Cat ID Tags Can Be Lifesavers

Cat identification tags are a necessity for all cats.

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More than one million pets are lost or stolen each year in the United States and one in three pets will get lost during their lifetimes, according to data from the California Veterinary Medical Association (CVMA). Also, without pet identification, 90 percent don’t get home.

The California Veterinary Medical Association emphasizes cat identification (ID) tags as lifesavers for pets.

“Unfortunately, many stories of lost or stolen pets don't end happily unless there is a simple way of identifying a pet. The CVMA recommends that animals wear collars and tags and have microchips as a means of permanent identification,” CVMA President Ron Faoro, DVM, said.

Identification tags should include:

  • Cat’s name
  • Owner’s name and address
  • Telephone numbers (day and evening)
  • Medical history
  • Veterinarian's name and number
  • Current rabies vaccination and licensing information

Pet supply catalogs and stores, veterinary offices and animal shelters often have forms to order cat ID tags.

Owners can speak to their veterinarians about microchipping, which involves implanting a tiny electronic capsule under the cat or kitten’s skin. However, a microchip cannot be seen, so the average person may be unaware it is there. Also, not all scanners recognize all microchips.

The CVMA recommends both collar tags and microchips for pets. Tattooing is a third alternative, which is not considered as effective because it can fade and change as a young cat grows.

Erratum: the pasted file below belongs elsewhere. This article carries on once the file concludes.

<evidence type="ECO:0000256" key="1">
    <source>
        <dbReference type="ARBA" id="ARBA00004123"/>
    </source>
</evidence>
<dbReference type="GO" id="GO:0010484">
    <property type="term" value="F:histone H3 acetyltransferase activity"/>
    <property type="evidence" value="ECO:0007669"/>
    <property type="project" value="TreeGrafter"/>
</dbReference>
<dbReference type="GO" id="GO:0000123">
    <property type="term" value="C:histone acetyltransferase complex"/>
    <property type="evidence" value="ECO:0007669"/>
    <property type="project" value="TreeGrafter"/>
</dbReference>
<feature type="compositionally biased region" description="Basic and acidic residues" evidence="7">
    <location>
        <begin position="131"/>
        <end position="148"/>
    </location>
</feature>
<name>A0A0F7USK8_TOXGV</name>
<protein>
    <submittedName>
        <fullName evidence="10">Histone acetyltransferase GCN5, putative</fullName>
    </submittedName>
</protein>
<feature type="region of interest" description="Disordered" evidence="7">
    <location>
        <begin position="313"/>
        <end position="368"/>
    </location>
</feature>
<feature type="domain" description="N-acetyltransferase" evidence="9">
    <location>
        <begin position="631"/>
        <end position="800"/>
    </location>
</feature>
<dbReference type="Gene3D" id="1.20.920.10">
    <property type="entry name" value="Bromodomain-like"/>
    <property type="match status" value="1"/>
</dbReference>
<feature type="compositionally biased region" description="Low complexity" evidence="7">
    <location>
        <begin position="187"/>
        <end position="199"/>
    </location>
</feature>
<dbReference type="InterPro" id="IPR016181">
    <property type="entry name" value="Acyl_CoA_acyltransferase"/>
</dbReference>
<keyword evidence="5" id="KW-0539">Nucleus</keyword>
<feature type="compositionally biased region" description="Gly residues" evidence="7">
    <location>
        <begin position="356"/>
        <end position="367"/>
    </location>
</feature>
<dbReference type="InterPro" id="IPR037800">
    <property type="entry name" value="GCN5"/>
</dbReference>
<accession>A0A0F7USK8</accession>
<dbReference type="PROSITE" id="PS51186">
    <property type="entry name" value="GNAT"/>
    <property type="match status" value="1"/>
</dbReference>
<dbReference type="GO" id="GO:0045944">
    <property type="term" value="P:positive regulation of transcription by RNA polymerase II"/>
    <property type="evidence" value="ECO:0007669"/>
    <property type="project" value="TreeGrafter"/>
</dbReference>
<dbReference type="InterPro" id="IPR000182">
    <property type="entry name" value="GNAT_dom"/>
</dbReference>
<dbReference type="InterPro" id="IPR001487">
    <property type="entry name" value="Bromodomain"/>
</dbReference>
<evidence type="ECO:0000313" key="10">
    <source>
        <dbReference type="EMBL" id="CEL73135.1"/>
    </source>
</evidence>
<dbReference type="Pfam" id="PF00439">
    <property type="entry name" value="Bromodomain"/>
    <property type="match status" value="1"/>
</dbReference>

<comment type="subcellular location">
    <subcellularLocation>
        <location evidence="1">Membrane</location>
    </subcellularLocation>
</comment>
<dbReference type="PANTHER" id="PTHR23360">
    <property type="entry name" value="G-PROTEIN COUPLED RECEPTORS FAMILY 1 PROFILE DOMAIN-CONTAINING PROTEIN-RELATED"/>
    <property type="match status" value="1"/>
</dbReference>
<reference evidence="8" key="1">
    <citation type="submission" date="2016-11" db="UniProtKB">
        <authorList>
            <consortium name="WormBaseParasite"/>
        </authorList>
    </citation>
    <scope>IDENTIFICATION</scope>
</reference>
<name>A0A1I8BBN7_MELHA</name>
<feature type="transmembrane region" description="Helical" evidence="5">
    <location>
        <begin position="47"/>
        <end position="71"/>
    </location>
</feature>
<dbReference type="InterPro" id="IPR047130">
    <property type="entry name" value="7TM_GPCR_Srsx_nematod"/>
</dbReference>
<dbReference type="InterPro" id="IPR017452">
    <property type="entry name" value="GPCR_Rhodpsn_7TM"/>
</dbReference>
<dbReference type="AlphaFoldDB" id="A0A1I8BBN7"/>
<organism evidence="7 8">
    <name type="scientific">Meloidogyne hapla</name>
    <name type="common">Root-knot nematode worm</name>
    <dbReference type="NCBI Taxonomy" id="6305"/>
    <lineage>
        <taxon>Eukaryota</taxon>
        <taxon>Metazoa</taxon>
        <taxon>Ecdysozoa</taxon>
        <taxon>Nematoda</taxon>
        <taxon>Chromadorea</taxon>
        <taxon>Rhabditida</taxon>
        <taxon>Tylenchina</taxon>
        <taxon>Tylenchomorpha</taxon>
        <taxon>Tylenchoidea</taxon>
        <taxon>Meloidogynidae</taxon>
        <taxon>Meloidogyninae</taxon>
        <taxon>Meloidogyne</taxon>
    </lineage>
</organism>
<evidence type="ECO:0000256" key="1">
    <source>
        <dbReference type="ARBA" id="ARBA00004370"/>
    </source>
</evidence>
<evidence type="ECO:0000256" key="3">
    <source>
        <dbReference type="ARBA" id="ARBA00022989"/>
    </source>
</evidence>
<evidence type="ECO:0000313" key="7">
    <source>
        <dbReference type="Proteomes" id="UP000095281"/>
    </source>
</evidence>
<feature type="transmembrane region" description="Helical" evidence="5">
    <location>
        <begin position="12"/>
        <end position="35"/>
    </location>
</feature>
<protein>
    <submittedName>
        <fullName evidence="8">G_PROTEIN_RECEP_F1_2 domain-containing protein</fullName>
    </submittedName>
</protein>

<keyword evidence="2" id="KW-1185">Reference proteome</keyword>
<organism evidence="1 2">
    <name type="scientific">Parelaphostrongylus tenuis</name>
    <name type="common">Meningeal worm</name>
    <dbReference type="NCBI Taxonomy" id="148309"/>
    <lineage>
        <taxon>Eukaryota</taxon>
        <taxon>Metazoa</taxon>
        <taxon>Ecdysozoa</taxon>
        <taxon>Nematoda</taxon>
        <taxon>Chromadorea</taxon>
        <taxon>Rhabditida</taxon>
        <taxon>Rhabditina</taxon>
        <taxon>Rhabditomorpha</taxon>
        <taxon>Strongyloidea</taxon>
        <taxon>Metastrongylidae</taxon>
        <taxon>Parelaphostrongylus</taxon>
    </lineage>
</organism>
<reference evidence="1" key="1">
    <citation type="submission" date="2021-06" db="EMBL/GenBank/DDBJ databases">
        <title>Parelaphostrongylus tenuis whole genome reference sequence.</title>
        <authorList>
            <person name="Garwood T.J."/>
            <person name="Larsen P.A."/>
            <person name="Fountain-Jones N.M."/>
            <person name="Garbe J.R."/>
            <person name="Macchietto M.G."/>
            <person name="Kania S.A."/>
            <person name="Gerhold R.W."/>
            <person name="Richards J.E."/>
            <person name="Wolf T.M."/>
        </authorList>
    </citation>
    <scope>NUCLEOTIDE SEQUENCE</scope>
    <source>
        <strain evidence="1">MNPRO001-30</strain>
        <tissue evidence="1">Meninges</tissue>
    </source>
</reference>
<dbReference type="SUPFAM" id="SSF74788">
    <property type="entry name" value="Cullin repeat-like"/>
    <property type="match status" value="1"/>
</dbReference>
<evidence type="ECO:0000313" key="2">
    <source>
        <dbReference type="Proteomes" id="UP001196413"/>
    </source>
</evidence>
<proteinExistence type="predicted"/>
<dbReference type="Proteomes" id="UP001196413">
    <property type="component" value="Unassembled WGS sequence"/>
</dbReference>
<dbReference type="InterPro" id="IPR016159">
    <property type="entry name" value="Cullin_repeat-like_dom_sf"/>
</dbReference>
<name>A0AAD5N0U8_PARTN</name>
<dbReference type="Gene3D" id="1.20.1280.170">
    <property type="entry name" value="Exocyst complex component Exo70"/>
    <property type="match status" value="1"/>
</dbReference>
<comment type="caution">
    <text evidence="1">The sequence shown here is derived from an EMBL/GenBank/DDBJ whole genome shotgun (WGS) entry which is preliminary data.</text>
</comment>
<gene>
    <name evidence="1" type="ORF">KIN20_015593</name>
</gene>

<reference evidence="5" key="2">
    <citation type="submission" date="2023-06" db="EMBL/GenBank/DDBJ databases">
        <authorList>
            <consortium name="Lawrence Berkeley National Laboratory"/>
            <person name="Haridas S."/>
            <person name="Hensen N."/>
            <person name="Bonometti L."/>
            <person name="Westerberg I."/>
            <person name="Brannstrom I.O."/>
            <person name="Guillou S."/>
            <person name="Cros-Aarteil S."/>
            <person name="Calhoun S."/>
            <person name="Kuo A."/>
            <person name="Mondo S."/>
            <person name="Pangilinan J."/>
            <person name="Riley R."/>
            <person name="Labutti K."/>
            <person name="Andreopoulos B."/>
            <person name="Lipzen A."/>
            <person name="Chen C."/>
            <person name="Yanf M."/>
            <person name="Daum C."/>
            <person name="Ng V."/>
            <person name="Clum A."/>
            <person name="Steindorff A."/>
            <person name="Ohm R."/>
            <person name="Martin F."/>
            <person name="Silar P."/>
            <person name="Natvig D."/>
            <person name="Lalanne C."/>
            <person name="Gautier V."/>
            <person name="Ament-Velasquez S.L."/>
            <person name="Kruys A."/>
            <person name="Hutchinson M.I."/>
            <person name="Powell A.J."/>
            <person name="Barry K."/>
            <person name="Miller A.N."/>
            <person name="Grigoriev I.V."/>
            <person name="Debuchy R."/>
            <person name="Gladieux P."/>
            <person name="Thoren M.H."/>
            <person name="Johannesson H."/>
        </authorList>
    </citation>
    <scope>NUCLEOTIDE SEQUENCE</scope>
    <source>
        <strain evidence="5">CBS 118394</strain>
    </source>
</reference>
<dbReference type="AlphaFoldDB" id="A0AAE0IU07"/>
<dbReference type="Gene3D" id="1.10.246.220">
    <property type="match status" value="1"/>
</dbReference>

In addition to cat ID tags and microchips, the CVMA offers these tips to ensure your pet is kept safe:

When filling out lost reports or crafting a newspaper ad, flyer or poster, remember to include the following:

  • Photo of your cat
  • Cat’s name
  • Cat’s breed
  • Cat’s sex
  • Cat’s color(s)
  • Additional information: when and where it was last seen; any medications it needs

Also, when your lost cat is returned, have your local veterinarian examine it thoroughly for injuries or signs of illness.

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Reader Comments

Donna    Austin, TX

6/21/2008 9:43:11 AM

Very good information. Thank you.

E.J.    Jacksonville, FL

6/19/2008 5:27:23 PM

I believe micro chipping is the best form of ID for a pet. I admit it is expensive especially if you own as many as we do (10). We love our babies plus have investested money in purebreds.

jmuhj    Glendale, CA

6/19/2008 2:57:38 PM

A good ID tag with the vital information on a high-quality breakaway (safety catch) collar is a MUST for all cats, including indoors-only cats like mine. Everyone who truly loves cats knows this. Please, do this for your cats' sake and your peace of mind. The life you save may be the one you love.

Heather    Indian Trail, NC

6/5/2008 6:41:06 AM

Responding to Vicki Hi, I just wanted to comment to your question. I have two cats and one dog. I use Frontline Plus with my cats and it does great. My dog on the other hand pulls out his hair near his tail. I have put Advantix on him and I am going to change to Frontline Plus when I run out. The vet says he's allergic to flea bites. I have heard that the #1 thing cats and dogs are allergic to is flea bites. He is on meds for his itching. I have had my professional bug guys to spray the yard to help. Your cat is probably allergic to fleas too. I hope that your cat isn't allergic to Frontline. Maybe use a flea comb to see if you can pull off any fleas. If your cat is pulling out his hair it's pretty serious and you might want to visit your vet to see what they recommend. Good luck!

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